At about 13h15, we reached a section of the mountain where we were again protected from the wind which allowed me to take off the gloves and to strip off a layer of clothing. The sun began to make its presence felt and we stopped for a bit to allow our bodies to soak up the much needed warmth.
At about 14h40, while still descending, we spotted what looked like a pair of black eagles circling high above us. The elevation at that point was about 515 m with a total hiking distance of 12.27 km (GPS). They were small dots in the sky, but had the general outline of large birds of prey.
At about 14h45, we arrived at the turn off to the Silver stream waterfall. I was actually quite surprised that the first waterfall was so far from the summit. The distance from the summit to Silver stream was about 4 km. The elevation at the Silver stream sign was about 467 m, approximately 800 m below the summit. The path to the waterfall was about 50 m in each direction, which included a short ladder climb. It was well worth the slight detour off the main path to see this waterfall. There is just something special about spending time at a waterfall deep in the mountains.
After visiting the Silver stream waterfall, we continued along the trail and arrived at a sign pointing off to the right to another waterfall and a bat cave. Before we started the hike, we had all agreed that no matter how long the hike took us, we were going to make time to visit the bat cave. The total distance to that point was between 13.1 km (Strava) and 13.4 km (GPS). The total hiking time was around 7 hours. We turned right at the sign and followed the path alongside a stream. The going was quite tough along the muddy banks of the stream and over some very slippery rocks. There were two ropes placed on top of two particularly large and slippery rocks that helped us to scale them without falling. We went as far as we could, but only managed to get to see the entrance to the bat cave. We also didn’t get to see any bats, which was a little disappointing. If you want to explore the actual cave you would probably need to swim through the rock pool below the waterfall and climb in to the cave that way. We decided not to do that due to the short amount of daylight time remaining and the freezing cold water! The detour from the main path to the bat cave and back was about 350 m. Really worth the time and effort to get there, even without getting to see any bats.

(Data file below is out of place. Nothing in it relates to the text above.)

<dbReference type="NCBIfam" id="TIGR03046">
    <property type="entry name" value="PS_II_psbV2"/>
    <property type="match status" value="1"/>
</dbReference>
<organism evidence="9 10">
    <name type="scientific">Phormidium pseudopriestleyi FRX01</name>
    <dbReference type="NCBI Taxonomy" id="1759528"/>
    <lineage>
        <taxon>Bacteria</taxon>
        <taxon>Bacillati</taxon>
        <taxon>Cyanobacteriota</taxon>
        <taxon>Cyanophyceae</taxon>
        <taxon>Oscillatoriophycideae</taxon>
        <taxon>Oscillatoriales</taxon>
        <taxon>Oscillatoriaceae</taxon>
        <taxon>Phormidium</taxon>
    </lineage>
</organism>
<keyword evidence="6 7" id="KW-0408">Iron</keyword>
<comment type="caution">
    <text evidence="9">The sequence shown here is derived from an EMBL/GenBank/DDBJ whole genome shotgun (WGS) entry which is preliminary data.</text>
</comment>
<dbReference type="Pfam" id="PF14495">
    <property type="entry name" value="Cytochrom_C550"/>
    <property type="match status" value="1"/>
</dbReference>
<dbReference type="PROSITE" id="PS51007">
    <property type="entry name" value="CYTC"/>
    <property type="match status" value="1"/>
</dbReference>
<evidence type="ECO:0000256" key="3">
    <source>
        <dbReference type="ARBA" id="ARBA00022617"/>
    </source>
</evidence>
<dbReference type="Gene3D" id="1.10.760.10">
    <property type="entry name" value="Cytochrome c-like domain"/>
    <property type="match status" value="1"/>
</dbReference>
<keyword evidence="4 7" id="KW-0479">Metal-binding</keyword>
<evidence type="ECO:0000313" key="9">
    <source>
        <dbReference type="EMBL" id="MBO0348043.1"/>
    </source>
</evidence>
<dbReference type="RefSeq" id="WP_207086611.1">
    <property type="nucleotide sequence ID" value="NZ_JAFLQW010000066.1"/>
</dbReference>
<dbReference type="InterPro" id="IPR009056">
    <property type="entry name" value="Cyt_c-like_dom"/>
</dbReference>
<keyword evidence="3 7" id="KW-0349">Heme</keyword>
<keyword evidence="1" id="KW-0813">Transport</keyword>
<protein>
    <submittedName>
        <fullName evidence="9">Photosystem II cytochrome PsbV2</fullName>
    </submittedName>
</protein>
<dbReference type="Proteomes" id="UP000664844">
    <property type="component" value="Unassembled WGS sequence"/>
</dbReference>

We returned to the main path at about 15h40 and continued along the trail. At 15h45, we crossed a stream using several metal staples fixed into the rock. Some of the group chose to hang from the staples over the stream. The photo of the stapled rocks doesn’t really do it justice.
At about 15h55, we continued to descend along the stream and reached a sign that said ‘Riet-kuil’. The total hiking distance to that point was 14.2 km (Strava) / 14.35 km (GPS) with an elevation of 338 m. The total hiking time was just over 7 and a half hours. The sign actually indicated the detour to the third and last waterfall. I turned right there and walked about 30 m to the waterfall with a large rock pool that looked perfect for a swim on a warm Summer’s day. It was the best rock pool to swim in that I had seen on the entire Bloupunt Trail. It was neither warm nor a Summer’s day, so I turned around again and rejoined the group who were waiting on the main path.
At 16h05, we had completed a full circle and had arrived back at the Bloupunt / watervalle signs where we had first started our ascent, earlier that morning. The total hiking distance was 14.66 km (GPS) with an elevation of 336 m. The remainder of the trail followed the same route we had hiked earlier from the start to that point.
At 16h32, we reached the blue gum forest again after hiking a total distance of around 16km with an elevation of 255 m. The total hiking time was just under 8 and a half hours.
At 17h00, we completed the hike. It had taken us around 08h40m to complete the hike which was nearly 3 hours longer than we had originally anticipated. That being said, the group did not find the hike to be too difficult, but by stopping at all the viewing sights and visiting all 3 of the waterfalls and the bat cave, we had added a considerable amount of time to the overall hike. All these detours were well worth the added time and effort, but if we ever had to do this hike again, we would start earlier in the morning so that we don’t end so late in the afternoon.
Trail & Distance Markings
The trail markings for this particular hike were a combination of white painted footprints and white painted shoe prints. The trail also has sign posts at particular locations along the route. There were no distance markers on the trail except for the start at the old Mill House.
It seemed that at the conclusion of the hike, the Garmin GPS device and Strava calculated similar total hiking distances. One of the other guys’ Strava actually stopped working during the hike and the second guy did a little more exploring than I did so ended up with a larger total hiking distance than mine. Overall I was happy that Strava did a good job in recording the total hiking distance and it synced well with the Relive App to create a superb video to show the entire route that we had taken nearly 9 hours to complete.
The hiking stats for the entire route were as follows:
|Trip Odometer||17.39 km|
|Moving Average||5.2 km/h|
|Overall Average||2.0 km/h|
|Max Speed||7.9 km/h|
|Elevation||225 m – 1226 m|
Watch the Relive video below to get a good idea of the route and the elevation profile of this hike.